You are being redirected because this document is part of your ASTM Compass® subscription.
    This document is part of your ASTM Compass® subscription.


    Study of an On-Line Crack Compliance Technique for Residual Stress Measurement Using 2D Finite Element Simulations of Fatigue Crack Growth

    Published: Jul 2012

      Format Pages Price  
    PDF (4.1M) 21 $25   ADD TO CART
    Complete Source PDF (114M) 382 $109   ADD TO CART


    There are several methods available to measure residual stress fields present within a structural component. Recently a new so called on-line crack compliance technique has been proposed, which is based on linear elastic fracture mechanics. This experimental method uses incremental crack mouth opening displacements measured during fatigue crack growth testing to generate information on the existing residual stresses along the crack line. The present study employs two dimensional (2D) plane stress finite element simulations of fatigue crack growth from a cold worked hole to investigate the performance of this technique. Using the simulation results, the stress intensity factors due to the residual stress field normalized by the maximum applied stress intensity factor KIrs/KImax were obtained from the online crack compliance method. For validation, the J-integral approach was used to calculate KIrs/KImax values from fatigue crack growth simulations in an elastic material. The two methods generated nearly identical results. Fatigue crack growth was also simulated in an elastic-plastic material. Even though the stress intensity factor is not the appropriate crack tip characterizing technique for elastic-plastic material conditions, it is still investigated here to approximate the actual testing conditions, where plastic deformation near the crack tip is unavoidable. The KIrs/KImax solutions are presented for different cold work levels and applied loadings. Results indicate that the agreement between the elastic and elastic-plastic crack growth solutions is dependent on the maximum applied loading level, as might be expected.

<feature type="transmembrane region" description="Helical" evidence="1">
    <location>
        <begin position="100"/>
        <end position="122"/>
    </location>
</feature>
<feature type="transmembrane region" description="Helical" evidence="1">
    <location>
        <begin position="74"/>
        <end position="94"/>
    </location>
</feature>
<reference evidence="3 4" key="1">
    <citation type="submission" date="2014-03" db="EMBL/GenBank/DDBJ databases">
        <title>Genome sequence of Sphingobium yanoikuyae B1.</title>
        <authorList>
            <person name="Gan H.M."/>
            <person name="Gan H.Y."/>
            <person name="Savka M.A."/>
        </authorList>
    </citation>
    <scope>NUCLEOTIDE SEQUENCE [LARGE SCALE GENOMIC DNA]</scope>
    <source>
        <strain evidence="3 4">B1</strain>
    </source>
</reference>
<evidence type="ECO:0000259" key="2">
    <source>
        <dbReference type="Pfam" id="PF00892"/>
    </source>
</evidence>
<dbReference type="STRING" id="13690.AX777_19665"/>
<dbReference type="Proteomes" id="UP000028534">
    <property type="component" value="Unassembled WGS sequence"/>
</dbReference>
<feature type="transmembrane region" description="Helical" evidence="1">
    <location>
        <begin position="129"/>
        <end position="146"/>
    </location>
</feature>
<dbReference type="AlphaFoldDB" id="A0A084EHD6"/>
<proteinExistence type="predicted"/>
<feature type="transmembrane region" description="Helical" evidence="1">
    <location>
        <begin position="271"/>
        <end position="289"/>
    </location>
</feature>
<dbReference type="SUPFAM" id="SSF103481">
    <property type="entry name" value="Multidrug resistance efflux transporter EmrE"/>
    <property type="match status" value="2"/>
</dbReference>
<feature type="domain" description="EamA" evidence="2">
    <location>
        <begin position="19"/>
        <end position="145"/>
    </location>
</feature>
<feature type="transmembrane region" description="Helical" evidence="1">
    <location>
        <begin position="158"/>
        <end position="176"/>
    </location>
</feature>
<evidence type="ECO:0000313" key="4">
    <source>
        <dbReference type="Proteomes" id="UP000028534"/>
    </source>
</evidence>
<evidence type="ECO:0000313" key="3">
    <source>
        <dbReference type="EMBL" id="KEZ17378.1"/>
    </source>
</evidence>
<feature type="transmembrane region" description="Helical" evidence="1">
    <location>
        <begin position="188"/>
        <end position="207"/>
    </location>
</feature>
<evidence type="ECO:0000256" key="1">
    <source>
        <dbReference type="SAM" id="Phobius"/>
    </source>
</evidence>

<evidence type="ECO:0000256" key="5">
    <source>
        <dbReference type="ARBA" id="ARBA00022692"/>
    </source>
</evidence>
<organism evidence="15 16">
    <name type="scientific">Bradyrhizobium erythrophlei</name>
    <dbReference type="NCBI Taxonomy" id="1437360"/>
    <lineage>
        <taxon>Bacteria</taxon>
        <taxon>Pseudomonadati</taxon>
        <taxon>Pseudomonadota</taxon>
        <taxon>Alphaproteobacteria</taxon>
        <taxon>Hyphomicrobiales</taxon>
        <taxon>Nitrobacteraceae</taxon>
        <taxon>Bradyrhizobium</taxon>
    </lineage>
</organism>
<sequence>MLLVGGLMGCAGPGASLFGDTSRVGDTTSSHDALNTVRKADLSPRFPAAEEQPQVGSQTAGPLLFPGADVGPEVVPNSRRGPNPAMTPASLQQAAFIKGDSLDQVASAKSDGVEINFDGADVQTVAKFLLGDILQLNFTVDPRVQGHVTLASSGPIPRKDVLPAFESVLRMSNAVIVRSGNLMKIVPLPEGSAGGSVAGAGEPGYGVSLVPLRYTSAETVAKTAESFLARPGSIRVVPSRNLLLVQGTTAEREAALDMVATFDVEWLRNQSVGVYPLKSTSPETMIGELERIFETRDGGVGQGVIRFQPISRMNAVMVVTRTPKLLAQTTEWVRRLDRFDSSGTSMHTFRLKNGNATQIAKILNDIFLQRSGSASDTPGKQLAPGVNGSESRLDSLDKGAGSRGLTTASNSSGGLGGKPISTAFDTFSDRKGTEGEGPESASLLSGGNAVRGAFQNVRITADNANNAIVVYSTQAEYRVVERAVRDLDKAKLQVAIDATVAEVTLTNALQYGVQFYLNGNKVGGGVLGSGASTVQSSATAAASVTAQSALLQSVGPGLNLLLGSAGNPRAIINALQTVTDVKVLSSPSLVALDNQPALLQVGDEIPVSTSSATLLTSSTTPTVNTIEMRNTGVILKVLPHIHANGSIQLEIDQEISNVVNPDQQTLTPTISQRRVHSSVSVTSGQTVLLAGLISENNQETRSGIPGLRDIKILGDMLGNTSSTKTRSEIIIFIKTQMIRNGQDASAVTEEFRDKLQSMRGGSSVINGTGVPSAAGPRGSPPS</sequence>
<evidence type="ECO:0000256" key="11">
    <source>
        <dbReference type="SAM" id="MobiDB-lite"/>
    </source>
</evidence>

On-line crack compliance technique, residual stress intensity factors, cold working process, fatigue crack growth simulation

    Author Information:

    Ismonov, S.
    Dept. of Mechanical Engineering, Mississippi State Univ., Mississippi St., MS

    Daniewicz, S. R.
    Dept. of Mechanical Engineering, Mississippi State Univ., Mississippi St., MS

    Committee/Subcommittee: E08.07

    DOI: 10.1520/STP154620120007